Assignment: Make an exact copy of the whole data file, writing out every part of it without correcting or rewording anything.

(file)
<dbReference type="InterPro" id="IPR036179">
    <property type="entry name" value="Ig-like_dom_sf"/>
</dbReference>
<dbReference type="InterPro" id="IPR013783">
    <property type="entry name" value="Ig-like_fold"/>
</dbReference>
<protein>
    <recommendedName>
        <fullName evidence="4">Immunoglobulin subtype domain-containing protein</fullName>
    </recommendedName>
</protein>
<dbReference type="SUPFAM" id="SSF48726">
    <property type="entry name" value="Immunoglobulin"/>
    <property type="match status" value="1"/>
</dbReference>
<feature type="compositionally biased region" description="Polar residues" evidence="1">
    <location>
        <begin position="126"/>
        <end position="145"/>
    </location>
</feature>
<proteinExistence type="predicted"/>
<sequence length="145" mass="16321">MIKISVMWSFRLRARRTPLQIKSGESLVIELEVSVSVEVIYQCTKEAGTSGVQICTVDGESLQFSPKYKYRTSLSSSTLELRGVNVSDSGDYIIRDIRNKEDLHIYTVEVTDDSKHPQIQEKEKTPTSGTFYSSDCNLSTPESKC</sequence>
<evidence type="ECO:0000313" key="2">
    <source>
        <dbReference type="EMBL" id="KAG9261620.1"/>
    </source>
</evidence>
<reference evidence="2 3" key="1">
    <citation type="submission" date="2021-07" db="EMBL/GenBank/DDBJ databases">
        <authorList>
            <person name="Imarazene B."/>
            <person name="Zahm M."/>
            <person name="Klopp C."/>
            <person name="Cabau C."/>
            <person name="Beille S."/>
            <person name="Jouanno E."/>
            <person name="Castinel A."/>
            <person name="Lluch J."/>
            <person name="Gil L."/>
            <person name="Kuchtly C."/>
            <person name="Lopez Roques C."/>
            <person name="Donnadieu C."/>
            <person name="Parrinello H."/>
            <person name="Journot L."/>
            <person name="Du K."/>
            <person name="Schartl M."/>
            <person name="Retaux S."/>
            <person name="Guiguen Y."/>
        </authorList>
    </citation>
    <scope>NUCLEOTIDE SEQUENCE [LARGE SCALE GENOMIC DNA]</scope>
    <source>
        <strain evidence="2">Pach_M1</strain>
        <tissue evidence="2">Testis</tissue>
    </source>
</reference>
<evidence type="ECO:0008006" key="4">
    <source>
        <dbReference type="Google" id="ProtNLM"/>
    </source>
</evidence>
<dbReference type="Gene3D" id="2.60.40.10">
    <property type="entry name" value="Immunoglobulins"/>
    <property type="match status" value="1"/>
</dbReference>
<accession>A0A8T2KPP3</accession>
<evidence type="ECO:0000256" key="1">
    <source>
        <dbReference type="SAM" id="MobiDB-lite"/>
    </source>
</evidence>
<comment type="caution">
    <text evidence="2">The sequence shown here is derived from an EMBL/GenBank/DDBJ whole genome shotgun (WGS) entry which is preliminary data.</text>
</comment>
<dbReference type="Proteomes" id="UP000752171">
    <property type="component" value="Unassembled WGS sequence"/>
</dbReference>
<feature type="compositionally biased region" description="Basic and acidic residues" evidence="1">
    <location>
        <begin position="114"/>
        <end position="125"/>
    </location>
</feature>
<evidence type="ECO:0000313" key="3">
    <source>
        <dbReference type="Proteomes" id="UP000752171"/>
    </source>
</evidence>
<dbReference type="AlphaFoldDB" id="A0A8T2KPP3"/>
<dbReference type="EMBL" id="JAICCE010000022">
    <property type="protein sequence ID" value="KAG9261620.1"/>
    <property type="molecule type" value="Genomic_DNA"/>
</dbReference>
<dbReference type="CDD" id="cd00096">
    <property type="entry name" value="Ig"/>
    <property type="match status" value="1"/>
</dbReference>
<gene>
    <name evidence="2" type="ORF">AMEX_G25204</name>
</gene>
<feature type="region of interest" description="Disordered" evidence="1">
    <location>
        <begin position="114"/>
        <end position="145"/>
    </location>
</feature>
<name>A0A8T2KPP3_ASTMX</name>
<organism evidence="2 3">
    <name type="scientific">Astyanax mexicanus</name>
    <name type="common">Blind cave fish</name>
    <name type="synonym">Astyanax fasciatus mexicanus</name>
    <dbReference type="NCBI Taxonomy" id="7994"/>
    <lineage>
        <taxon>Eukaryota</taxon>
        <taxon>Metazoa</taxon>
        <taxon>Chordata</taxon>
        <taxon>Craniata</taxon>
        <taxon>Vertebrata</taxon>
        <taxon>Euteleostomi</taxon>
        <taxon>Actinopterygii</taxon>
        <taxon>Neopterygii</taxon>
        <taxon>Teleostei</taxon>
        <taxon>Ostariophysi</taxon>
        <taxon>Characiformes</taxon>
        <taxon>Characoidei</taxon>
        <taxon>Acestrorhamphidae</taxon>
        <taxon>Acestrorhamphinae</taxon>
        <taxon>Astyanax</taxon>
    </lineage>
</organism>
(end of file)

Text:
<dbReference type="InterPro" id="IPR036179">
    <property type="entry name" value="Ig-like_dom_sf"/>
</dbReference>
<dbReference type="InterPro" id="IPR013783">
    <property type="entry name" value="Ig-like_fold"/>
</dbReference>
<protein>
    <recommendedName>
        <fullName evidence="4">Immunoglobulin subtype domain-containing protein</fullName>
    </recommendedName>
</protein>
<dbReference type="SUPFAM" id="SSF48726">
    <property type="entry name" value="Immunoglobulin"/>
    <property type="match status" value="1"/>
</dbReference>
<feature type="compositionally biased region" description="Polar residues" evidence="1">
    <location>
        <begin position="126"/>
        <end position="145"/>
    </location>
</feature>
<proteinExistence type="predicted"/>
<sequence length="145" mass="16321">MIKISVMWSFRLRARRTPLQIKSGESLVIELEVSVSVEVIYQCTKEAGTSGVQICTVDGESLQFSPKYKYRTSLSSSTLELRGVNVSDSGDYIIRDIRNKEDLHIYTVEVTDDSKHPQIQEKEKTPTSGTFYSSDCNLSTPESKC</sequence>
<evidence type="ECO:0000313" key="2">
    <source>
        <dbReference type="EMBL" id="KAG9261620.1"/>
    </source>
</evidence>
<reference evidence="2 3" key="1">
    <citation type="submission" date="2021-07" db="EMBL/GenBank/DDBJ databases">
        <authorList>
            <person name="Imarazene B."/>
            <person name="Zahm M."/>
            <person name="Klopp C."/>
            <person name="Cabau C."/>
            <person name="Beille S."/>
            <person name="Jouanno E."/>
            <person name="Castinel A."/>
            <person name="Lluch J."/>
            <person name="Gil L."/>
            <person name="Kuchtly C."/>
            <person name="Lopez Roques C."/>
            <person name="Donnadieu C."/>
            <person name="Parrinello H."/>
            <person name="Journot L."/>
            <person name="Du K."/>
            <person name="Schartl M."/>
            <person name="Retaux S."/>
            <person name="Guiguen Y."/>
        </authorList>
    </citation>
    <scope>NUCLEOTIDE SEQUENCE [LARGE SCALE GENOMIC DNA]</scope>
    <source>
        <strain evidence="2">Pach_M1</strain>
        <tissue evidence="2">Testis</tissue>
    </source>
</reference>
<evidence type="ECO:0008006" key="4">
    <source>
        <dbReference type="Google" id="ProtNLM"/>
    </source>
</evidence>
<dbReference type="Gene3D" id="2.60.40.10">
    <property type="entry name" value="Immunoglobulins"/>
    <property type="match status" value="1"/>
</dbReference>
<accession>A0A8T2KPP3</accession>
<evidence type="ECO:0000256" key="1">
    <source>
        <dbReference type="SAM" id="MobiDB-lite"/>
    </source>
</evidence>
<comment type="caution">
    <text evidence="2">The sequence shown here is derived from an EMBL/GenBank/DDBJ whole genome shotgun (WGS) entry which is preliminary data.</text>
</comment>
<dbReference type="Proteomes" id="UP000752171">
    <property type="component" value="Unassembled WGS sequence"/>
</dbReference>
<feature type="compositionally biased region" description="Basic and acidic residues" evidence="1">
    <location>
        <begin position="114"/>
        <end position="125"/>
    </location>
</feature>
<evidence type="ECO:0000313" key="3">
    <source>
        <dbReference type="Proteomes" id="UP000752171"/>
    </source>
</evidence>
<dbReference type="AlphaFoldDB" id="A0A8T2KPP3"/>
<dbReference type="EMBL" id="JAICCE010000022">
    <property type="protein sequence ID" value="KAG9261620.1"/>
    <property type="molecule type" value="Genomic_DNA"/>
</dbReference>
<dbReference type="CDD" id="cd00096">
    <property type="entry name" value="Ig"/>
    <property type="match status" value="1"/>
</dbReference>
<gene>
    <name evidence="2" type="ORF">AMEX_G25204</name>
</gene>
<feature type="region of interest" description="Disordered" evidence="1">
    <location>
        <begin position="114"/>
        <end position="145"/>
    </location>
</feature>
<name>A0A8T2KPP3_ASTMX</name>
<organism evidence="2 3">
    <name type="scientific">Astyanax mexicanus</name>
    <name type="common">Blind cave fish</name>
    <name type="synonym">Astyanax fasciatus mexicanus</name>
    <dbReference type="NCBI Taxonomy" id="7994"/>
    <lineage>
        <taxon>Eukaryota</taxon>
        <taxon>Metazoa</taxon>
        <taxon>Chordata</taxon>
        <taxon>Craniata</taxon>
        <taxon>Vertebrata</taxon>
        <taxon>Euteleostomi</taxon>
        <taxon>Actinopterygii</taxon>
        <taxon>Neopterygii</taxon>
        <taxon>Teleostei</taxon>
        <taxon>Ostariophysi</taxon>
        <taxon>Characiformes</taxon>
        <taxon>Characoidei</taxon>
        <taxon>Acestrorhamphidae</taxon>
        <taxon>Acestrorhamphinae</taxon>
        <taxon>Astyanax</taxon>
    </lineage>
</organism>